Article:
I go to my local grocery two weeks a month, WalMart one week a month, and Costco one week a month.

Gross out was a rare thing.  I went there to look for cheese.  HAHA

The cheaper grocery store doesn't always have the best produce, and I get frustrated with B grade produce.  I went to FM mainly for apples, and to buy some things with my FM coupons.   They are all within about a mile of each other, so I wasn't driving around a bunch.  You are right, we did spend more going to three stores.

Bracken_Joy

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Re: I'm trying really I am, but the grocery spend...OOF
« Reply #36 on: November 13, 2017, 08:21:08 AM »
Here I present to you, my useful links on grocery budget. We went from (drumroll, please) $1200/month for 2 people, to less than $500/month for 2 people, and we're very veggie and meat heavy, and both eat tons. Obviously not nearly as low as some on this board, but among other things having grown up raising my own foods and animals makes me a- really appreciate ethical practices, b- really want to support local farming, and c- spoiled me for flavors and textures. We waste virtually no food, and I anticipate this bill going even lower since I'm about to work a lot less again. (Always goes up when I go back to full time, goes down when I go to part time... speaks to the importance of PLANNING!)

Anyway, on to the links:
http://forum.mrmoneymustache.com/welcome-to-the-forum/i-need-help-from-fellow-frugal-healthy-eaters-groceries-are-killing-us!/
http://forum.mrmoneymustache.com/off-topic/the-ultimate-mustachian-food-guide/
http://www.budgetbytes.com/
http://www.mrmoneymustache.com/2012/03/29/killing-your-1000-grocery-bill/
http://www.mrmoneymustache.com/2011/08/23/grocery-shopping-with-your-middle-finger/
http://www.frugalwoods.com/2014/04/26/frugalize-your-groceries/
http://www.frugalwoods.com/2015/07/20/six-things-we-never-buy-at-the-grocery-store/
http://www.frugalwoods.com/2017/01/18/our-complete-guide-to-frugal-healthy-eating/
Cooking restaurant quality food: https://forum.mrmoneymustache.com/ask-a-mustachian/restaurant-quality-meals/
And sharpen your knives!

The first link in particular should be of a lot of help to you, given how you want to eat.

Laura33

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Re: I'm trying really I am, but the grocery spend...OOF
« Reply #37 on: November 13, 2017, 08:42:39 AM »
IMO, grocery shopping is a version of the engineer's triangle ("good, fast, cheap -- pick two").  Except to me it's more like a square:  Cost, principles, quality/"gourmet," effort. 

Cost is self-explanatory.
By "principles" I mean things like organic foods and free-trade coffee, or paleo, or GF, or other choices driven by personal priorities/health concerns.
Quality/"gourmet" is things like fancy cheese, prosciutto, pineapples/pomegranates -- all the things that are "treats" but cost more because they are not local/seasonal or have a lot of effort put into them.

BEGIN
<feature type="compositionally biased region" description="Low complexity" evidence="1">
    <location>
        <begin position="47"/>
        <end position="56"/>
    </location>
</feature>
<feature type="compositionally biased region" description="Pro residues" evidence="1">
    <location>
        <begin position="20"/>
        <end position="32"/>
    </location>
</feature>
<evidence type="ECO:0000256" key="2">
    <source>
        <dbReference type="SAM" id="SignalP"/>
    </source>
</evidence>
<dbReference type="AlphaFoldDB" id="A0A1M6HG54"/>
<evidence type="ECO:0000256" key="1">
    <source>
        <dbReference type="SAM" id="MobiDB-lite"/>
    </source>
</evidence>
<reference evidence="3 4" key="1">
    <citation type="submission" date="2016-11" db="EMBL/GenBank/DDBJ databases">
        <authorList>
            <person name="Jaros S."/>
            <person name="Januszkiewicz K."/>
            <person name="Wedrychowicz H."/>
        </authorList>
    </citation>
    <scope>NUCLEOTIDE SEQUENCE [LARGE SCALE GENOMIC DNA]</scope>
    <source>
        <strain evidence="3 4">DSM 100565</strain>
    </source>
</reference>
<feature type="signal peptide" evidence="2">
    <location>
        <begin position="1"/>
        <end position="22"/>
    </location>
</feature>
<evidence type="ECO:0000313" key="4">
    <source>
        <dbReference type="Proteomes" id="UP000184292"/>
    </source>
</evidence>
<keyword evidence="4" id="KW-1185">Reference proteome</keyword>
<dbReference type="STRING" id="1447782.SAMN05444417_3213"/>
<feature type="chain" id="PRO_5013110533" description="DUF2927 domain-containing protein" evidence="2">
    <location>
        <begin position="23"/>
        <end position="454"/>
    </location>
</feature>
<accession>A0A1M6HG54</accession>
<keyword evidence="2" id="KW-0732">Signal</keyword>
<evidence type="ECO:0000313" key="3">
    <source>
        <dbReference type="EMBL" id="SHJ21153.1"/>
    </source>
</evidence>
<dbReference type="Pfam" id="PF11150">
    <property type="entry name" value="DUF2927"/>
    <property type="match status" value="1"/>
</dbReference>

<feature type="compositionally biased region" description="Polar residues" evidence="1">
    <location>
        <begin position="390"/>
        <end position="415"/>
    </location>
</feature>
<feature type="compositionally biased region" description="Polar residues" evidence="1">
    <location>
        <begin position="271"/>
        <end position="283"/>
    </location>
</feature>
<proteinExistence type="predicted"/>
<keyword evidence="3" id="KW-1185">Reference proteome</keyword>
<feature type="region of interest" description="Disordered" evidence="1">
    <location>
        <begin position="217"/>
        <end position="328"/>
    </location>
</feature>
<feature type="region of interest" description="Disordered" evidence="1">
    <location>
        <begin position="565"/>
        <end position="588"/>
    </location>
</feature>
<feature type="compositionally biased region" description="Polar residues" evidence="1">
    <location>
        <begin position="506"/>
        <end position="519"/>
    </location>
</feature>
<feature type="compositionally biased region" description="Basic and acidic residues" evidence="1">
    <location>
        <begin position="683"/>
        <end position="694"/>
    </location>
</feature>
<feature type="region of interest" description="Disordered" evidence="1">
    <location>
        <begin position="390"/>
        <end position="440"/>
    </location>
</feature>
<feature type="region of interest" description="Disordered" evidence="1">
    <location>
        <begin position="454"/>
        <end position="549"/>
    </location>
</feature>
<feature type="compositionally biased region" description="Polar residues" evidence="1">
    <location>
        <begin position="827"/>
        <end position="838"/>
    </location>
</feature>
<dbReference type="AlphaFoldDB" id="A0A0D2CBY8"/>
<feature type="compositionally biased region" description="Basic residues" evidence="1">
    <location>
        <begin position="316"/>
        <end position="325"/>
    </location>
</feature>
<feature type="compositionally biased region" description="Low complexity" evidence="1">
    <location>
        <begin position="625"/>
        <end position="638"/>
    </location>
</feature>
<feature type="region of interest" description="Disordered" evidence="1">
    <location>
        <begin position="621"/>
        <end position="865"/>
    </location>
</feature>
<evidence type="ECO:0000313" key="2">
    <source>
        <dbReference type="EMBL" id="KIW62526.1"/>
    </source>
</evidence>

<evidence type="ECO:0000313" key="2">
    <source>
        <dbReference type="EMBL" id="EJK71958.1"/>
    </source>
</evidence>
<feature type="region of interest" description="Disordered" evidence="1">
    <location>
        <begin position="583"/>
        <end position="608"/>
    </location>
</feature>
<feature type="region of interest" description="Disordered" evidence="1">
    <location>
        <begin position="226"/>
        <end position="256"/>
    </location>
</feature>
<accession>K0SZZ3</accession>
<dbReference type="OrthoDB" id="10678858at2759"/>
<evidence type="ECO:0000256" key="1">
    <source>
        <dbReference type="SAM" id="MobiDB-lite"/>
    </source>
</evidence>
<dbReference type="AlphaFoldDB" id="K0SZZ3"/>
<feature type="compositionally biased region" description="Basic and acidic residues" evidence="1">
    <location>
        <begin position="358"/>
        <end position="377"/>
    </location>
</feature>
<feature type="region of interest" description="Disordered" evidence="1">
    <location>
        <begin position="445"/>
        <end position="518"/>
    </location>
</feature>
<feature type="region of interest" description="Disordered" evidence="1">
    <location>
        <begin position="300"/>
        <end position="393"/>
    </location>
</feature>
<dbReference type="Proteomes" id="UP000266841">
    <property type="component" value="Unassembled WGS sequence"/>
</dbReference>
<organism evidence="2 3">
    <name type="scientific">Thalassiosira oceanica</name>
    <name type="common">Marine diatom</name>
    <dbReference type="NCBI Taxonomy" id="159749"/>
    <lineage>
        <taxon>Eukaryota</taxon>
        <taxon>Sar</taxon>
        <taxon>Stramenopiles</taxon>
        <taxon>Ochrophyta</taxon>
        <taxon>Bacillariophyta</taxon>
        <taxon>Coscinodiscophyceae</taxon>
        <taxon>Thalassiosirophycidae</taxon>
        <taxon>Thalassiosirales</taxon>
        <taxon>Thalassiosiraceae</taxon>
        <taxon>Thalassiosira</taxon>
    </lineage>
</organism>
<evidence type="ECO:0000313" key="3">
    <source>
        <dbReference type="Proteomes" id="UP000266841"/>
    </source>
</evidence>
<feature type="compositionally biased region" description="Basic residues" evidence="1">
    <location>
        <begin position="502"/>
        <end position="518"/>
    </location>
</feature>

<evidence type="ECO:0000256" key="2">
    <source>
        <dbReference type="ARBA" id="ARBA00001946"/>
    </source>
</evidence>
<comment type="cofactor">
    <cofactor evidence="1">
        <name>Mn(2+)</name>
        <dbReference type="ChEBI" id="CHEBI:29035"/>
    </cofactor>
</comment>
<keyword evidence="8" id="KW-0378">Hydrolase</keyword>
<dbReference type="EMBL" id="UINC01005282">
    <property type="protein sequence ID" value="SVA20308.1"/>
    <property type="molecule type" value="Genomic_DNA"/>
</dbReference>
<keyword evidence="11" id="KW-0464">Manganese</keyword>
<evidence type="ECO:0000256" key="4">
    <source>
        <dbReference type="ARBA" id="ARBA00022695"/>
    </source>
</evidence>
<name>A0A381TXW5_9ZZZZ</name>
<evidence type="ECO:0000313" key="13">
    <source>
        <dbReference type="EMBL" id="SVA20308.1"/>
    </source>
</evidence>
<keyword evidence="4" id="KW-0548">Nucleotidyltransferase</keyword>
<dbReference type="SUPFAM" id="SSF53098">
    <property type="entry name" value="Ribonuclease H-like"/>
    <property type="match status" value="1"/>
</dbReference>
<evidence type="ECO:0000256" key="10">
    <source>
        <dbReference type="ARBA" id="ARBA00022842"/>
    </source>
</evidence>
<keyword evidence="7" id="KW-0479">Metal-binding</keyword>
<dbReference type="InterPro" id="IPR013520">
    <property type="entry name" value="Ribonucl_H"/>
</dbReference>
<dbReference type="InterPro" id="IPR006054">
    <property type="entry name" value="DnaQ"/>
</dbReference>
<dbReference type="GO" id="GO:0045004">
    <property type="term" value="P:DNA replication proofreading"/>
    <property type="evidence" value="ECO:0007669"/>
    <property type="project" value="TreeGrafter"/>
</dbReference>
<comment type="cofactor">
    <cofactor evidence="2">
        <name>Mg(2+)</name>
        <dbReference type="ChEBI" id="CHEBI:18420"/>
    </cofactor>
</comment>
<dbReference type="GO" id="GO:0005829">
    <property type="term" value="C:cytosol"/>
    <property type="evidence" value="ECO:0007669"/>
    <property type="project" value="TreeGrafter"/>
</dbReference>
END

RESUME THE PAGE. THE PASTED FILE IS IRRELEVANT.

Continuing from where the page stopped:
And then effort reflects your willingness to do things from scratch (e.g., even canned beans tend to be expensive when compared to dried).

The fundamental problem you have here is the same one I have:  we have certain principles and gourmet things that we like that drive the costs up.  And those things are always going to cost more than the available cheap sources of protein/carbohydrates/vitamins.  And personally, I am also not willing to devote the time to soaking my beans and baking my own bread (might do it when I retire, but not while we have two jobs and two kids to manage). 

Note that none of these choices are "bad."  But they are all inconsistent with "cheap."  It is entirely possible to eat a healthy, balanced diet for a fraction of what you and I spend every month -- it would just depend on a lot of pasta, potatoes, frozen veg, and whatever protein and produce was on sale that week. 

So what I have been doing is not so much focusing on the specific dollar thresholds, but testing each of those quadrants to see how much I can cut back on those extras and still meet my real priorities and keep everyone happy.  For ex., when I shopped at Wegman's all the time, every week involved some version of deli and cheese -- the cheap weeks were probably $20, the bad ones were probably $60.  Honestly, it was lazy and excessive and unhealthy -- it started out as "OMG, I can't believe they have all this delicious stuff!" and quickly became a weekly treat and a bad habit.  Then I shifted to ALDI, and hey, they don't have prosciutto di san daniele, or taleggio, or any of those delicious temptations -- and that makes it very easy to avoid that temptation.  Huzzah, victory, right?  Except then after about a month, DH was getting really, really cranky, because he wants his damn genoa and prosciutto, and he makes plenty of money, and he doesn't understand why I'm being so pissy about the grocery budget and why won't I just buy some damn deli?  So I am finding the compromise level that will work for all of us longer-term:  now I am buying cheaper options at ALDI when I can find something DH will be happy with, and splurging on the real thing at Wegman's or the local Italian deli maybe once a month. 

Same result with frozen veg -- boy, they're cheap, but none of us really like veggies that much to start with, and I couldn't figure out how to cook them to make them not disgusting.  So now I just buy whatever fresh stuff is reasonably priced that we will eat.